Sleep and overall well-being for teens also improve
It’s Monday morning and your teenage son or daughter stumbles to the breakfast table like a grumpy zombie.
It’s not their fault — blame biology.
As kids hit puberty, their bodies go through a host of changes, including those that affect their sleep schedule. Not only do teens need more sleep in general, but their sleep cycles also shift later, which means waking up later.
Unfortunately, one thing that doesn’t change with them is the school day.
So, while your teen can likely sleep until 8 or 9 in the morning, the first school bell is usually ringing well before then.
But research increasingly suggests that starting school later in the day — adjusting start times by as much as an hour — can have significant positive effects on teens, from their brains to their bodies.
Preliminary findings from a new study by the American Academy of Sleep Medicine found that delaying school start times for middle school and high school students led not only to longer periods of sleep, but increased academic engagement.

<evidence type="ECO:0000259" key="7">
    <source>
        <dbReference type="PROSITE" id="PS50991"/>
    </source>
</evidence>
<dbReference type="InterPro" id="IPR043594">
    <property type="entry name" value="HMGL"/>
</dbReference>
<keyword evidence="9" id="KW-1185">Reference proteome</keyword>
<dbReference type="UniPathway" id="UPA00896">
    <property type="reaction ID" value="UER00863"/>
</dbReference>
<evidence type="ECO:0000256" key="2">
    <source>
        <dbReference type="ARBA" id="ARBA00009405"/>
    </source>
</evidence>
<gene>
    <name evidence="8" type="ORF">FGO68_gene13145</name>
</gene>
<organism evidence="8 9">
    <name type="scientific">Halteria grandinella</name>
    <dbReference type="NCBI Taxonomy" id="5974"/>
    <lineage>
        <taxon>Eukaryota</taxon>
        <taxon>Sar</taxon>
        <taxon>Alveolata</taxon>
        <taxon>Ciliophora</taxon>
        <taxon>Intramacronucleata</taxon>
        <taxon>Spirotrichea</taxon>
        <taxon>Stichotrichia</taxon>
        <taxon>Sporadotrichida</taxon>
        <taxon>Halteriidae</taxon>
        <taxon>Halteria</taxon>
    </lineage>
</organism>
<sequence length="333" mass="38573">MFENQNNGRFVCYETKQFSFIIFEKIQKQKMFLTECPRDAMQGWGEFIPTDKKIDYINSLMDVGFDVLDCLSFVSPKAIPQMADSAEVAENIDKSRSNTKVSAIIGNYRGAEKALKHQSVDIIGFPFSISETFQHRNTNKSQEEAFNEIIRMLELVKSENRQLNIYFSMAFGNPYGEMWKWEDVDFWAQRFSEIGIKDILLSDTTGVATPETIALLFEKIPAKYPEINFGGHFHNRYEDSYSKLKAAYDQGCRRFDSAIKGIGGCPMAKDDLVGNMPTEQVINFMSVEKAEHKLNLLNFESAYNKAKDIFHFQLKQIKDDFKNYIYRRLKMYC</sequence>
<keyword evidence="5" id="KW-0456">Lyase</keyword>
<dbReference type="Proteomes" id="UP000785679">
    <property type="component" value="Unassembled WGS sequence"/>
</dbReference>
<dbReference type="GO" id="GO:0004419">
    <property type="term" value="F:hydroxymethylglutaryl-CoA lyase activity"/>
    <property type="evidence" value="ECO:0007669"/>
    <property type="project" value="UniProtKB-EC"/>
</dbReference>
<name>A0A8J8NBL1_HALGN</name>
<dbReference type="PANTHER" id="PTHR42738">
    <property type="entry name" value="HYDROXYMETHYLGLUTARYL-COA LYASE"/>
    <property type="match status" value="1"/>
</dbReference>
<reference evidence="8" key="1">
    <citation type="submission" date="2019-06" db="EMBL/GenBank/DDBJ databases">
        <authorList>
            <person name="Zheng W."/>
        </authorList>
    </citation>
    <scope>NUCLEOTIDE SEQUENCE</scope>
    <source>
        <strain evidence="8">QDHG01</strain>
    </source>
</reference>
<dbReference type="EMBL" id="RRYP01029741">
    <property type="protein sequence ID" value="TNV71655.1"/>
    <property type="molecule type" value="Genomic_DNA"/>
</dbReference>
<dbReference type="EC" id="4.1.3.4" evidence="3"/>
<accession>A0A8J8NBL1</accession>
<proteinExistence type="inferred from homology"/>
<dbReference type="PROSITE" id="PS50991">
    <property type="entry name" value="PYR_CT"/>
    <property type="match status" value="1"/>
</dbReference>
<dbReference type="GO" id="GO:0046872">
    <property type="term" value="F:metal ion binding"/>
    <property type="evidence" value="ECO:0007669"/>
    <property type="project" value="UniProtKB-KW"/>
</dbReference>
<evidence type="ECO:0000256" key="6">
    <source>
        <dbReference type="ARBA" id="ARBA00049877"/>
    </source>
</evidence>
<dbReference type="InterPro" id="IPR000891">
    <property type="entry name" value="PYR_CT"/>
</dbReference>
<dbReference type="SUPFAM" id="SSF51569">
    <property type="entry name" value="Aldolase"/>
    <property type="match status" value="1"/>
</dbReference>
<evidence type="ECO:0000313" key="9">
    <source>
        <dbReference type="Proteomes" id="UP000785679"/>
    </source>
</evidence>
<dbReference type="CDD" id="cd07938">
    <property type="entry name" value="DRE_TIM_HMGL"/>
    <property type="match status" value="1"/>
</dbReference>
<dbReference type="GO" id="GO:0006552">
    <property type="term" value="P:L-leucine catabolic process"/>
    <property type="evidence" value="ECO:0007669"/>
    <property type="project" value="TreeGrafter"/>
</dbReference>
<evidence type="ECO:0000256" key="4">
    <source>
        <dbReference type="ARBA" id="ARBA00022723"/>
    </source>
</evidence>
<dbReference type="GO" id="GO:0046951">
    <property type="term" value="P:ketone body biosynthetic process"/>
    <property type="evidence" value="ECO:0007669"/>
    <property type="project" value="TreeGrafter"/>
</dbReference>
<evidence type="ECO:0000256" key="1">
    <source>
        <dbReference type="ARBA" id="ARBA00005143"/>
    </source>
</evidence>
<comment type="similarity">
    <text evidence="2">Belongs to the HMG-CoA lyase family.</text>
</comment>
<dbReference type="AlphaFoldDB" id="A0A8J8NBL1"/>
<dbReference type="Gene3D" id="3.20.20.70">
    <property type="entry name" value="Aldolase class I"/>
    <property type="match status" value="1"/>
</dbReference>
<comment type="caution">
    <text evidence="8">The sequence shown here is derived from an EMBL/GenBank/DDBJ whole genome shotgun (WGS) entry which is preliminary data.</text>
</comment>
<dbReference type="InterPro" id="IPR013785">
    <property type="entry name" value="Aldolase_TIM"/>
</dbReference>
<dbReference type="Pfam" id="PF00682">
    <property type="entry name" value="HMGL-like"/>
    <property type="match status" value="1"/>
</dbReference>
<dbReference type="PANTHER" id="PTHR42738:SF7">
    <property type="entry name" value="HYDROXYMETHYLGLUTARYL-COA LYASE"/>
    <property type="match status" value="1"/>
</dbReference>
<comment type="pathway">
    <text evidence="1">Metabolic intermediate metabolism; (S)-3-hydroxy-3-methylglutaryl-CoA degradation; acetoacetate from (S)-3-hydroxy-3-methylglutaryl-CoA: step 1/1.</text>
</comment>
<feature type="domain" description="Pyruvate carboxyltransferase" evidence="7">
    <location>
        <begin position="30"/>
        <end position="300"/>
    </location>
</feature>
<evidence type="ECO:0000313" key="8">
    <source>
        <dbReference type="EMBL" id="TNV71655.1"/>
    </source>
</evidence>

The study took place in the fall of 2017 and included more than 15,000 students in grades 6-11 from the Cherry Creek School District in Greenwood Village, Colorado.
School officials voluntarily delayed school start times by 50 minutes for middle school students (pushing the start time from 8 AM to 8:50 AM) and 70 minutes for high school students (7:10 AM to 8:20 AM).
“Healthy school start times (8:30 or later for middle and high school students) is critical to help students obtain sufficient sleep, which is essential for all aspects of health, well-being, and learning,” the study’s principal investigator Lisa J. Meltzer, PhD, a pediatric psychologist at National Jewish Health, told Healthline in an email.
“Sufficient sleep is related to better mood, improved cognitive function, and better academic outcomes,” she added.
Participating students completed online surveys, answering questions about bedtime, wake time, total sleep hours, sleepiness while doing homework, and academic engagement.
Researchers found that the benefits of starting school later were manifold: